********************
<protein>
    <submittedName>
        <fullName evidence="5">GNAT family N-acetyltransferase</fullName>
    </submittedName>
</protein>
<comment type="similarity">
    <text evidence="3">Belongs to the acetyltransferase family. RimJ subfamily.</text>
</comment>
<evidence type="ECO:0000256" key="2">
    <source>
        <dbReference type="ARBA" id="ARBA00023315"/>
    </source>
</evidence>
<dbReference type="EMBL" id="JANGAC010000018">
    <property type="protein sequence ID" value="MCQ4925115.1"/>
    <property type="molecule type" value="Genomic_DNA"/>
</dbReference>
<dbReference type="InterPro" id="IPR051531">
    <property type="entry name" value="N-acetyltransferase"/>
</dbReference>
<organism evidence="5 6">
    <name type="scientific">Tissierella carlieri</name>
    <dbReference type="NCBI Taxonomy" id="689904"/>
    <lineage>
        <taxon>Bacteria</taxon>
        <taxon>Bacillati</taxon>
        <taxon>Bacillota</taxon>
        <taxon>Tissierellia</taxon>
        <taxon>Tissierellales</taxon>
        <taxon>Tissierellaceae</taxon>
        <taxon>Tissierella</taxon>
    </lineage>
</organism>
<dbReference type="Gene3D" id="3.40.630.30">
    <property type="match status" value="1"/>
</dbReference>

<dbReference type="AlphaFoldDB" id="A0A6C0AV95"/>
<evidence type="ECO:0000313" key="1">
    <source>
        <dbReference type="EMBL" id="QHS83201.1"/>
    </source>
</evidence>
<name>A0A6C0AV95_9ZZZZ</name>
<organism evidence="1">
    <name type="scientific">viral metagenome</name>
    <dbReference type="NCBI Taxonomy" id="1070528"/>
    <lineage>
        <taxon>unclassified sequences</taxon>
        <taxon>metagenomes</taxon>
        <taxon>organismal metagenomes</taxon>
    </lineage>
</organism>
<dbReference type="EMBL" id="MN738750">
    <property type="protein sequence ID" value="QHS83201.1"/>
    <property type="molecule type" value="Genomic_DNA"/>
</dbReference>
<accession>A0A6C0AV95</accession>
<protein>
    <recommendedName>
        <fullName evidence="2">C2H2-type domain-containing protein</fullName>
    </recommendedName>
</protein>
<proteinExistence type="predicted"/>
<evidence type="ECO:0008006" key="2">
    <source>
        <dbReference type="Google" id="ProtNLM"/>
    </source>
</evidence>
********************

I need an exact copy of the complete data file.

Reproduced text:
<protein>
    <submittedName>
        <fullName evidence="5">GNAT family N-acetyltransferase</fullName>
    </submittedName>
</protein>
<comment type="similarity">
    <text evidence="3">Belongs to the acetyltransferase family. RimJ subfamily.</text>
</comment>
<evidence type="ECO:0000256" key="2">
    <source>
        <dbReference type="ARBA" id="ARBA00023315"/>
    </source>
</evidence>
<dbReference type="EMBL" id="JANGAC010000018">
    <property type="protein sequence ID" value="MCQ4925115.1"/>
    <property type="molecule type" value="Genomic_DNA"/>
</dbReference>
<dbReference type="InterPro" id="IPR051531">
    <property type="entry name" value="N-acetyltransferase"/>
</dbReference>
<organism evidence="5 6">
    <name type="scientific">Tissierella carlieri</name>
    <dbReference type="NCBI Taxonomy" id="689904"/>
    <lineage>
        <taxon>Bacteria</taxon>
        <taxon>Bacillati</taxon>
        <taxon>Bacillota</taxon>
        <taxon>Tissierellia</taxon>
        <taxon>Tissierellales</taxon>
        <taxon>Tissierellaceae</taxon>
        <taxon>Tissierella</taxon>
    </lineage>
</organism>
<dbReference type="Gene3D" id="3.40.630.30">
    <property type="match status" value="1"/>
</dbReference>

<dbReference type="AlphaFoldDB" id="A0A6C0AV95"/>
<evidence type="ECO:0000313" key="1">
    <source>
        <dbReference type="EMBL" id="QHS83201.1"/>
    </source>
</evidence>
<name>A0A6C0AV95_9ZZZZ</name>
<organism evidence="1">
    <name type="scientific">viral metagenome</name>
    <dbReference type="NCBI Taxonomy" id="1070528"/>
    <lineage>
        <taxon>unclassified sequences</taxon>
        <taxon>metagenomes</taxon>
        <taxon>organismal metagenomes</taxon>
    </lineage>
</organism>
<dbReference type="EMBL" id="MN738750">
    <property type="protein sequence ID" value="QHS83201.1"/>
    <property type="molecule type" value="Genomic_DNA"/>
</dbReference>
<accession>A0A6C0AV95</accession>
<protein>
    <recommendedName>
        <fullName evidence="2">C2H2-type domain-containing protein</fullName>
    </recommendedName>
</protein>
<proteinExistence type="predicted"/>
<evidence type="ECO:0008006" key="2">
    <source>
        <dbReference type="Google" id="ProtNLM"/>
    </source>
</evidence>